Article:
LVEA establishes a working group on occupational safety in wind turbines


As the development of wind energy in Lithuania gathers momentum, there is a need not only to strengthen the legislative framework for renewable energy projects, but also to introduce best practices to ensure the safe operation of wind farms. In light of several incidents at wind farms in recent years, the Lithuanian Wind Energy Association (LVEA) announces the establishment of a special working group to ensure the highest safety standards in the development of wind power projects.

According to Linas Sabaliauskas, LVEA CEO, the association takes seriously the several incidents related to wind farms that have been recorded in the last year and is looking for solutions to prevent them.
“First of all, it should be stressed that in 20 years of operation in Lithuania, wind power plants have not had any incidents – until 2022.Such cases only occur during the construction or repair of power plants, which allows us to talk about the human factor and the consequences of its actions, in the processes of production, construction and maintenance of equipment. Therefore, seeing the growing need to strengthen the contracting and safety of power plants, we have decided to set up a special working group to focus on strengthening the legislative framework and introducing best practices to minimise the likelihood of incidents,” commented Mr Sabaliauskas.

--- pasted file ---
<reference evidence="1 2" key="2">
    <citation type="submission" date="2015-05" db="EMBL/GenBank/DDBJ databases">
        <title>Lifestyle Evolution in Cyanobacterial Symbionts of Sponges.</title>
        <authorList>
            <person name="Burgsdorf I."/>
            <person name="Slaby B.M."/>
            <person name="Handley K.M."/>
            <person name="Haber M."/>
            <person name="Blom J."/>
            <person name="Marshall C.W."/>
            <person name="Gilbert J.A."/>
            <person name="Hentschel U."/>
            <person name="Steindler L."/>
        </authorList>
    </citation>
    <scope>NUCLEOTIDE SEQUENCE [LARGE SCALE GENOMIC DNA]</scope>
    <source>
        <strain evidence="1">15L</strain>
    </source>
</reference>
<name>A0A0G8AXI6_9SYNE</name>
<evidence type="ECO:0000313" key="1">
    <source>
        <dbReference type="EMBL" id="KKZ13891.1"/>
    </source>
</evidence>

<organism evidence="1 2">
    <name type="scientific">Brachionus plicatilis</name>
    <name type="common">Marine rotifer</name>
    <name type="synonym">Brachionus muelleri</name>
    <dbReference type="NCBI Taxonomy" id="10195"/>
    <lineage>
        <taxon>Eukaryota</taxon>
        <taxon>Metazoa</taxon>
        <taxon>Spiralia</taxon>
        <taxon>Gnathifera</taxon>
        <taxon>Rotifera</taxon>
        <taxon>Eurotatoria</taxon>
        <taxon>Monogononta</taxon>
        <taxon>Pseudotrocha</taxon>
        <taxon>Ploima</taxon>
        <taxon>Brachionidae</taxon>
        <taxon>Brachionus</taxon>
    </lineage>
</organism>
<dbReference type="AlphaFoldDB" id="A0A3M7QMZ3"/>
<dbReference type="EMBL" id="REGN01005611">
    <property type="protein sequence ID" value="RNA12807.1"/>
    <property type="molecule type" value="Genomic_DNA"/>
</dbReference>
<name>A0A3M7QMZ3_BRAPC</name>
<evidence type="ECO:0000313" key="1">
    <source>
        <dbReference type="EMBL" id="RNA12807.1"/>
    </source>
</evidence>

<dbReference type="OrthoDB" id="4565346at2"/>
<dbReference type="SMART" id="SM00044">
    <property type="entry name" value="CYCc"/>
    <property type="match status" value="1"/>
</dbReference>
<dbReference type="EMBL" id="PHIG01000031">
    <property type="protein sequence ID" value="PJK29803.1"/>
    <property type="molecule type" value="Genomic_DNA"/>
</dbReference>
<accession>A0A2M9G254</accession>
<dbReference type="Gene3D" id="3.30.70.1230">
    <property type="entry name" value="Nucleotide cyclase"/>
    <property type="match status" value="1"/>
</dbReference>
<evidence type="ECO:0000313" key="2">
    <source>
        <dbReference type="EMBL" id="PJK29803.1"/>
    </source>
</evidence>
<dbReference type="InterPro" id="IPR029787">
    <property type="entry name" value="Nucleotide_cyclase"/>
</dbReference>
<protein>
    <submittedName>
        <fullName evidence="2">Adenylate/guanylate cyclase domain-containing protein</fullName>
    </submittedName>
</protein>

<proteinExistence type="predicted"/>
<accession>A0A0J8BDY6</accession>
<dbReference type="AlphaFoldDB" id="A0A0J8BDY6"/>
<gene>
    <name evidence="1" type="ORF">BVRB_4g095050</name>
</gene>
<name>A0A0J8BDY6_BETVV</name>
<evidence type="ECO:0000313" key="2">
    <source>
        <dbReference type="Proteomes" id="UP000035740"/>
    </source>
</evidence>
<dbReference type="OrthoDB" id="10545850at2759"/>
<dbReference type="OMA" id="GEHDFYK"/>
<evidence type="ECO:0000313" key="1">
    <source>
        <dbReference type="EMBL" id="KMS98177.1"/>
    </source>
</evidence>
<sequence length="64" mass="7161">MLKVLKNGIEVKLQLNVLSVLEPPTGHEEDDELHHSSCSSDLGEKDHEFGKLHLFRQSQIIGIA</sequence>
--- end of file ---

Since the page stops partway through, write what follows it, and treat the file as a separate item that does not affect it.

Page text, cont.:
He said that the need to strengthen the contracting and safety aspects of wind power plants is naturally dictated by the development of wind energy – the number of wind power plants in the country has increased 2-fold in the last five years, and the number will grow even further with the implementation of the projects currently under development.

“By increasing wind power capacity, we are moving faster towards Lithuania’s goal of energy independence. Last year alone, renewable energy sources accounted for 60% of the country’s electricity production. However, as wind farms grow, it is imperative that both developers and contracting companies keep the safety and smooth operation of power plants as a priority,” emphasises L. Sabaliauskas.

Newly built power plants are required to maintain a distance of at least one mast height from other structures. “According to Gediminas Uloza, E energija Group CEO and Chairman of the Council of the Lithuanian Wind Energy Association (LVEA), the latest incident has shown that this is a reasonable distance for safety reasons.

“Safety is the cornerstone we need to ensure in wind energy projects. In the working group we are setting up, we plan to draw up recommendations for Lithuanian developers and contractors, based on best practices abroad, to improve the quality of safety in all wind energy projects being developed in the country. If necessary, we will also initiate recommendations for lawmakers, because as wind energy volumes grow, new trends and requirements should be taken into account, both for the construction of power plants and for the contractors who carry out their maintenance,” says Mr Uloza.